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Angioedema urticaria [keywords]
- Drug-induced visceral angioedema. [Journal Article, Review]
- J Community Hosp Intern Med Perspect 2014; 4(4)
Angioedema associated with angiotensin converting enzyme inhibitors (ACEIs) is due to the accumulation of bradykinin and its metabolites. Angiotensin receptor blockers (ARBs) produce anti-hypertensive effects by blocking the angiotensin II AT1 receptor action; hence bradykinin-related side effects are not expected. However, we notice the occurrence of ARB-induced angioedema as not a very rare side effect. Visceral drug-induced angioedema has been reported with ACEIs, not with ARBs. This underlying review will help educate readers on the pathophysiology and recent guidelines pertaining to ACEI- and ARB-induced visceral angioedema.
- Progestins are Efficient Agents in Estrogen-sensitive Nonhistaminic Angioedema. [Letter]
- Am J Med 2014 Oct; 127(10):e7.
- Perioperative Management of Tooth Extractions for a Patient With Hereditary Angioedema. [JOURNAL ARTICLE]
- J Oral Maxillofac Surg 2014 Aug 27.
Hereditary angioedema (HAE) is a rare genetic disorder that causes a deficiency in or dysfunction of C1 esterase inhibitor (C1-INH) and is clinically characterized by sudden and recurrent attacks of angioedema. Although almost any part of the body can be affected, HAE is of greatest concern and can be life-threatening when the upper airway is involved, particularly the larynx (laryngeal attack). HAE attacks can be triggered by physical or psychological stress or can arise spontaneously without any apparent trigger. Dental treatments and routine oral surgical procedures, such as tooth extraction, abound with factors that can trigger an attack of HAE. Indeed, several cases of death resulting from HAE attacks have been reported after such procedures. Therefore, patients with HAE are of special concern in dentistry and require precautionary preparations before treatment. This report describes the successful management of tooth extractions in a patient with HAE who was at high risk of an HAE-induced laryngeal attack.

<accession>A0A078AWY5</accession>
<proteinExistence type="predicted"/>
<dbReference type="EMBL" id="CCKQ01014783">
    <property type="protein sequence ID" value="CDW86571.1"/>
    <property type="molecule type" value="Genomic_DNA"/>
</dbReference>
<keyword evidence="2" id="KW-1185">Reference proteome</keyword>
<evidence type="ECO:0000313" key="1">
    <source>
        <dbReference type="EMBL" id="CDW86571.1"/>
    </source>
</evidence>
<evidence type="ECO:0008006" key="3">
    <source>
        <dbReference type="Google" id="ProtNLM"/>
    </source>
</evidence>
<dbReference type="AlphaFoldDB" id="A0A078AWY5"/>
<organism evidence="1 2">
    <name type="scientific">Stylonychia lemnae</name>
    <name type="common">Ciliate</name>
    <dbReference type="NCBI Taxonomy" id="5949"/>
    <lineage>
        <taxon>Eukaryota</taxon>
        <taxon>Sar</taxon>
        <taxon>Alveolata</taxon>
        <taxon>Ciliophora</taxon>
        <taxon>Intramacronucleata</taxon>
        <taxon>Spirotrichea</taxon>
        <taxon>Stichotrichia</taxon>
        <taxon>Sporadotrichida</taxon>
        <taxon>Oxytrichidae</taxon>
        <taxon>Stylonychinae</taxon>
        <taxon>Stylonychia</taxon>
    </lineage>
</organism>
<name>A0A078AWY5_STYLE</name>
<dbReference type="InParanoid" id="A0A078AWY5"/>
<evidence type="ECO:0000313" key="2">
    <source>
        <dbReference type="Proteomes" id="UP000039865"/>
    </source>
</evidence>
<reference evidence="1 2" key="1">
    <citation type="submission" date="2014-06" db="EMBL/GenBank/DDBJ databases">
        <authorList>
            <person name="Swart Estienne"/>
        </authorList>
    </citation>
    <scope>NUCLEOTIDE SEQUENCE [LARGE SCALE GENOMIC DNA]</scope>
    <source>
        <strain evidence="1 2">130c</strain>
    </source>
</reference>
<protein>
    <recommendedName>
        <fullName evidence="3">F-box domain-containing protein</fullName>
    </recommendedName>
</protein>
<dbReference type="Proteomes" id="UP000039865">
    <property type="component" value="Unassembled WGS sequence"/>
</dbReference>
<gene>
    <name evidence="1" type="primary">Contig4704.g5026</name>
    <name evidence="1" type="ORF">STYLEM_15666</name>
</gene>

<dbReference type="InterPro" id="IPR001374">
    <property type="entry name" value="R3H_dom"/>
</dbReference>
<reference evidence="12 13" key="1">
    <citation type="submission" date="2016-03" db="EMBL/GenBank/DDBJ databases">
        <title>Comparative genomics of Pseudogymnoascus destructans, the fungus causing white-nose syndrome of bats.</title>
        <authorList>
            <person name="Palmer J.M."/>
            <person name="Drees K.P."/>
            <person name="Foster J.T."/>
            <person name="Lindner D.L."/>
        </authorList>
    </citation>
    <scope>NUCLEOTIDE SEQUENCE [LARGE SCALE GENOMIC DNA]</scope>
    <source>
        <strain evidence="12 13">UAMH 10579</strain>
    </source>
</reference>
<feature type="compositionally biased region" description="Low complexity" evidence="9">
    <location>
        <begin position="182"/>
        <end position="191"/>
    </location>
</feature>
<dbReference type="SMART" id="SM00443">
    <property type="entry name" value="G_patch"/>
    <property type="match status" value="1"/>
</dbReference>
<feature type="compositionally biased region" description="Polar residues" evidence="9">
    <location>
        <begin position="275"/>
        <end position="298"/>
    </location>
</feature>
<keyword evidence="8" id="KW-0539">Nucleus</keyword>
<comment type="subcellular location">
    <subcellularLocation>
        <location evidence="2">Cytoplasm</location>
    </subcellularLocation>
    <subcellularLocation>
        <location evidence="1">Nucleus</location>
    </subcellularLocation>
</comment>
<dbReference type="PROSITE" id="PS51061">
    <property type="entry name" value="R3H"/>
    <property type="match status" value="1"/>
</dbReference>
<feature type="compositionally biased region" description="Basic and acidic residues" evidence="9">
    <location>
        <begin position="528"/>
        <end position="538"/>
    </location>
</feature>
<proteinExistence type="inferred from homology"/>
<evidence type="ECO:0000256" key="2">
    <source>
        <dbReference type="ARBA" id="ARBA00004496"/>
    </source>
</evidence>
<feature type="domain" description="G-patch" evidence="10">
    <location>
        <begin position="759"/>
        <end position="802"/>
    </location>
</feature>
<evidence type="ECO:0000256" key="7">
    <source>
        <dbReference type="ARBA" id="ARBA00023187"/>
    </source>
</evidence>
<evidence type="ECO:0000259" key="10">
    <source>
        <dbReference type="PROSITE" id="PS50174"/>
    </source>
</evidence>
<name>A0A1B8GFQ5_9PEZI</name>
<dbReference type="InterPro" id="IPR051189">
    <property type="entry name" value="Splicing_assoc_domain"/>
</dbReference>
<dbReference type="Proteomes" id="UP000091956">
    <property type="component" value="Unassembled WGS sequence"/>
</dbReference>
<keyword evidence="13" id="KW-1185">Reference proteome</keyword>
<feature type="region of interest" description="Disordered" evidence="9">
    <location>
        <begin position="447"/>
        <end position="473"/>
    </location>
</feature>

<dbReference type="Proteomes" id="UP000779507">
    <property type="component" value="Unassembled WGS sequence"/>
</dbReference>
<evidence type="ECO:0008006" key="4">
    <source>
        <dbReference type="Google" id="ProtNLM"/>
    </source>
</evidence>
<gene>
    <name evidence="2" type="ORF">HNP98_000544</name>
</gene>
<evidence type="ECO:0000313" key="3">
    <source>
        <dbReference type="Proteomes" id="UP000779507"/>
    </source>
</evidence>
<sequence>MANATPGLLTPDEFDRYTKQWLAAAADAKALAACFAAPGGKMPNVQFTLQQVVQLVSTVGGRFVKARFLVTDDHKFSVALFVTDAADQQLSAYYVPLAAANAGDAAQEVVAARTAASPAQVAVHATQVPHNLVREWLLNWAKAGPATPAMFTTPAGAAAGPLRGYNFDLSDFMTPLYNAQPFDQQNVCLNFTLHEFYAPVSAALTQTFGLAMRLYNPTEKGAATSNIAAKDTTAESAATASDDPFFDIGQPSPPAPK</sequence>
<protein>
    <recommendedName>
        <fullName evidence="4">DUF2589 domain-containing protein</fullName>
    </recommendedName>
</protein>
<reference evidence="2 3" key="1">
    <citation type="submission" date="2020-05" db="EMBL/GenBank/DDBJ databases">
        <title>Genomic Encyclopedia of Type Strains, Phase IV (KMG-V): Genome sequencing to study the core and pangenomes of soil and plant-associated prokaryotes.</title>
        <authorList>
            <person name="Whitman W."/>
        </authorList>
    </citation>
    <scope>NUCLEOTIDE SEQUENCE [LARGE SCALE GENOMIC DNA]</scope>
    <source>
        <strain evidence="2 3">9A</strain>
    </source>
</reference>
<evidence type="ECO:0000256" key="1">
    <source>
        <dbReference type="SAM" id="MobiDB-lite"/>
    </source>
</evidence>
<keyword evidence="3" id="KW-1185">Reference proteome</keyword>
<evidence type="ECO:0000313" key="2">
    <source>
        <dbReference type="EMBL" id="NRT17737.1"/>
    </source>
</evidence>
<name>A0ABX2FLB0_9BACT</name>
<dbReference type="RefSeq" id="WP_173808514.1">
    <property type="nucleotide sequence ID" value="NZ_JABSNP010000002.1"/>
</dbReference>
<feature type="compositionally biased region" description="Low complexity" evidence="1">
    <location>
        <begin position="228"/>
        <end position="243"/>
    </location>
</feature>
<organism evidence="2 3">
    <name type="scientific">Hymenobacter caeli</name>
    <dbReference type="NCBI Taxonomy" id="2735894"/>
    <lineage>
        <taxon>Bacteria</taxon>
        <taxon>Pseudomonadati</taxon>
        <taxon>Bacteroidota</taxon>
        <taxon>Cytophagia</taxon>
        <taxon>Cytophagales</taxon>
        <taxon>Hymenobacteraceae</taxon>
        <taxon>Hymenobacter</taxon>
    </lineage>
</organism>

- [Use of antihistamines in a physician's clinical practice]. [English Abstract, Journal Article]
- Ter Arkh 2014; 86(8):106-9.
Histamine that belongs to one of the most important mediators involved in the regulation of the body's vital functions plays a great role in the pathogenesis of different diseases. Histamine is released during inflammatory and allergic reactions, anaphylactic and anaphylactoid shock, pseudoallergic reactions, and others. Acting through histamine receptors, it leads to increased intracellular concentration of cyclic guanosine monophosphate, enhanced chemotaxis of eosinophils and neutrophils, production of prostaglandins and thromboxane B, suppressed synthesis of lymphokines, etc. and causes contraction of smooth muscles of particularly the bronchi and intestine, dilation of vessels and their increased permeability, mucus hypersecretion in the upper airways, lower blood pressure, angioedema and itch, etc. In this connection, antihistamines that block histamine-induced reactions in various ways: by inhibiting its biosynthesis, enhancing its neutralization, blocking the access to receptors, and suppressing the release from mast cells, occupy a prominent place in clinical practice. The review covers the classification, main mechanisms of pharmacological action, and indications for the use of antihistamines that not only have the well-known antihistamine properties, but have also a broad spectrum of anti-inflammatory activity. There are data on the benefits of a group of antihistamines, the quinuclidine derivatives (quifenadine, sequifenadine) that were designed by Academician M.D. Mashkovsky and are one of the first examples of designing new classes of multifunctional non-sedating antihistamines, which combines a high selective activity to block histamine type 1 receptors and an ability to block serotonin and to break down histamine directly in tissues.